Features of amoebas
The body-cell is filled with jelly-like cytoplasm and looks arbitrary, that is, every time it looks different. But this is true as long as the amoeba is motionless. Having started to move, it takes on a well-defined shape, characteristic of its species. According to this form, protozoologists determine to which species a given protozoan belongs.
The size of the amoeba is from 1/5 mm. The largest of them is Amoeba proteus, its length reaches 600 microns (0.6 mm).
Behavior determines irritability and taxis - reactions in response to the action of chemical and physical agents, which biologists consider the rudiments of the nervous system. In response to stimuli, the body carries out the simplest motor reactions. For example, an amoeba crawls away from the light, feeling food - it moves towards it. That is, a positive taxis follows in response to a positive stimulus - food. The body responds with a negative taxis to light and chemicals.
The body is capable of regeneration. If the body is damaged in some place, it will be completed, provided the core is intact.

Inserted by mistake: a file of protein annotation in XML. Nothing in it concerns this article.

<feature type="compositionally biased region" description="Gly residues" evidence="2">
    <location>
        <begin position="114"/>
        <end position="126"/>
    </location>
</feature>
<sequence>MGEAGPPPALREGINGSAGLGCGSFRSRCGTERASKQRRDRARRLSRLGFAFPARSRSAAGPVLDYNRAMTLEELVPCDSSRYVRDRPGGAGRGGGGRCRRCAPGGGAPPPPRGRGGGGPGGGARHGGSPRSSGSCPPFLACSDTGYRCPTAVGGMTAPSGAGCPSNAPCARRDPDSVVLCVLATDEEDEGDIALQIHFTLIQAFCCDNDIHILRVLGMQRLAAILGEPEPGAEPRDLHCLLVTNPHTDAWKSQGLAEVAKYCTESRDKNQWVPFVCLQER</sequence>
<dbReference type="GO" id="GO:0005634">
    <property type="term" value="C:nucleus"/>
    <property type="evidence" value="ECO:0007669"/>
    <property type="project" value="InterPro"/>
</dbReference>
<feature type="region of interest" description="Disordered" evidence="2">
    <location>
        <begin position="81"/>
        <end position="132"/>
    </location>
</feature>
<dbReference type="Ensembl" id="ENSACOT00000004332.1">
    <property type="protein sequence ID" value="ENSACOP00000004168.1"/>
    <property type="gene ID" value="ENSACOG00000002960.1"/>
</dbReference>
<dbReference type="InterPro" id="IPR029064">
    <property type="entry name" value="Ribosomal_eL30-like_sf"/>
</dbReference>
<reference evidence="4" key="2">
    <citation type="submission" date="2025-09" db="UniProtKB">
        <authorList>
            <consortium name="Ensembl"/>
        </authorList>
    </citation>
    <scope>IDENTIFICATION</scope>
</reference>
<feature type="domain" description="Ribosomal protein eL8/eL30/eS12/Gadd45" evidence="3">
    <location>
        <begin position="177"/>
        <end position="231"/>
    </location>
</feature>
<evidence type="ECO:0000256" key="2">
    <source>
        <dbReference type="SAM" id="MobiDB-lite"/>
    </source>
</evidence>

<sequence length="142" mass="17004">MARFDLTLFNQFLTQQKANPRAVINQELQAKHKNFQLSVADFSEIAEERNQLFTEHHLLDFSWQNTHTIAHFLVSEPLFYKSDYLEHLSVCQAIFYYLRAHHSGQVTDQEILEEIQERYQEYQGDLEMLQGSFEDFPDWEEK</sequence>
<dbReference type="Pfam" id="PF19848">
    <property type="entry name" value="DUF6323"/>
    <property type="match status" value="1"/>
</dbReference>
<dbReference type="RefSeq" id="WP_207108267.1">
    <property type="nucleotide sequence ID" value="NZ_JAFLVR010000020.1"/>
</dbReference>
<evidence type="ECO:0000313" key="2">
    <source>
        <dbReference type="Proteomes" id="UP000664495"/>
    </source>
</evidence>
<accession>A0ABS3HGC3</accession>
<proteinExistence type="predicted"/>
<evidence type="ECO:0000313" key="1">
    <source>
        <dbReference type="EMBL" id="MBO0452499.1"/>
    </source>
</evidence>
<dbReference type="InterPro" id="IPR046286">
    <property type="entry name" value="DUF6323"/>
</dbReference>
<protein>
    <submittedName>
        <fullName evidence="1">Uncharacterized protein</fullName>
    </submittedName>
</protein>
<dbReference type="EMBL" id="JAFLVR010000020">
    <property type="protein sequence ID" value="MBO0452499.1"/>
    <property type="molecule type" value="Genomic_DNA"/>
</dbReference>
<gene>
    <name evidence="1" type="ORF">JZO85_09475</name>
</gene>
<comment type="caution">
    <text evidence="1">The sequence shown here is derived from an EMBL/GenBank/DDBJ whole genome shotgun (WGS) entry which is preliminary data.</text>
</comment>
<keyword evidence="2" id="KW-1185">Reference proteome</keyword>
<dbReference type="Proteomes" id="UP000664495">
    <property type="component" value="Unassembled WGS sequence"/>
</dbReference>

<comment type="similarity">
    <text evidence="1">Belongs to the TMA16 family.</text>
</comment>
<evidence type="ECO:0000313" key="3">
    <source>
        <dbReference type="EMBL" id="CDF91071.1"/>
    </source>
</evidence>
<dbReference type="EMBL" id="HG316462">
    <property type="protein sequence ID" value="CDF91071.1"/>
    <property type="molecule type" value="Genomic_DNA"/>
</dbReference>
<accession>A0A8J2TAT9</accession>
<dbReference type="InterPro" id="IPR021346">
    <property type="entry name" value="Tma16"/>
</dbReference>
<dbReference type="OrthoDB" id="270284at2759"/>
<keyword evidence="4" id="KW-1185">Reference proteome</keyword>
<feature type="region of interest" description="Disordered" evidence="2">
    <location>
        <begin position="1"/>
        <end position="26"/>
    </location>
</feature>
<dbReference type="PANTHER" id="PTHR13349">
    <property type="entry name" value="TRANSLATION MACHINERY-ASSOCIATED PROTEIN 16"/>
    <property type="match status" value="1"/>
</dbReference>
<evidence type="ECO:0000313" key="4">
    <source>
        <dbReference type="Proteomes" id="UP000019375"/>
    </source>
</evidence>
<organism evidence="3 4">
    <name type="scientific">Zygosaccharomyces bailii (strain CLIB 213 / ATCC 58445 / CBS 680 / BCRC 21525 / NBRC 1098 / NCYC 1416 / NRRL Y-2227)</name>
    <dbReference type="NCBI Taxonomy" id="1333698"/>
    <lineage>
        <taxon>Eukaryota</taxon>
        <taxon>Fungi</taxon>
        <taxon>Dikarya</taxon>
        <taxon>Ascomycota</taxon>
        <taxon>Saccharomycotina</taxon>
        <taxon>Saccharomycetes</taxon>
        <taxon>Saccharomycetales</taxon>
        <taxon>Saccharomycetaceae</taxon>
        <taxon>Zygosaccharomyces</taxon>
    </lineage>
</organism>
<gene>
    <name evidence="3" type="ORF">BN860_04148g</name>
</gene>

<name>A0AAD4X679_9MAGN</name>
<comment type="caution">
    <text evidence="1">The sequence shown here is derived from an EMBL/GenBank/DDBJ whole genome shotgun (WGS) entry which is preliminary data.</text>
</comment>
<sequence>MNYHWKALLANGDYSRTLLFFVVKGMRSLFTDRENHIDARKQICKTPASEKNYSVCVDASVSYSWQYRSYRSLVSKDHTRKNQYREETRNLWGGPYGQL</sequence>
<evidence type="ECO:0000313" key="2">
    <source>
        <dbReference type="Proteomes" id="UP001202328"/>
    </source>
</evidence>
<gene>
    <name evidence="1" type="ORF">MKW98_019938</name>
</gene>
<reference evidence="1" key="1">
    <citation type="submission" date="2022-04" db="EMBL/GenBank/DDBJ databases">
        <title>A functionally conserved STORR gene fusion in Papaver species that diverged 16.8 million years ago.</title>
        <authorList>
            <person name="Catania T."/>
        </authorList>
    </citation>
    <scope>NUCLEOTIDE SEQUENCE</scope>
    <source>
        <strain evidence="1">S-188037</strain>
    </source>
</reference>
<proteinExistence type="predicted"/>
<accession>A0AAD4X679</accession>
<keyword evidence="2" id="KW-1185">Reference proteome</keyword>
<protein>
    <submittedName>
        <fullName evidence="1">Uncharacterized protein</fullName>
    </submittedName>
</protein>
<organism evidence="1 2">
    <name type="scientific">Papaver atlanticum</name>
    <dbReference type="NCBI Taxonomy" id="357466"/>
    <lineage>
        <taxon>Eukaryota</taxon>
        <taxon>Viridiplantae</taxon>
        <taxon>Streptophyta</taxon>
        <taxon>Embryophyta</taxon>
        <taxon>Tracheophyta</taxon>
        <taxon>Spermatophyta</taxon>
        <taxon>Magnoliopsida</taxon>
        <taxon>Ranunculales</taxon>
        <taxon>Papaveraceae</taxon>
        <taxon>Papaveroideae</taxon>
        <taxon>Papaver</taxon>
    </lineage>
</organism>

Internal structure of the amoeba
The body of an amoeba is a cell filled with cytoplasm. In the center is the nucleus, it contains genetic information intended for reproduction. The shape of the body is unstable, since the cell is not surrounded by a hard shell.
The parts of the body, or "organs" of the protozoa are called organelles. They perform various functions that ensure the vital activity of the body
- cell membrane;
- contractile and digestive vacuoles;
A thin cell membrane separates the contents of the cell from the external environment. The cytoplasm is divided into two layers: ectoplasm and endoplasm. Ectoplasm is the outer layer; it participates in the mechanism of cell movement. In the endoplasm, the inner layer of the cytoplasm, which is less dense than the ectoplasm, there are the nucleus and organelles, and also globules - fat droplets. They give the microorganism buoyancy. There are other granules that contain polysaccharides, crystals and other storage substances. Vacuole cavities are filled with cell sap; they perform digestive and excretory functions. The organs of movement of the amoeba - pseudopods - also serve to capture food.
Amoeba movement and digestion
The amoeba moves with the help of pseudopodia, which are protrusions of the cytoplasm. The creeping microorganism pulls the pseudopod in the right direction, and its entire body, as it were, smoothly "flows" into it. The movement of the amoeba looks like a squeezing and pulling process.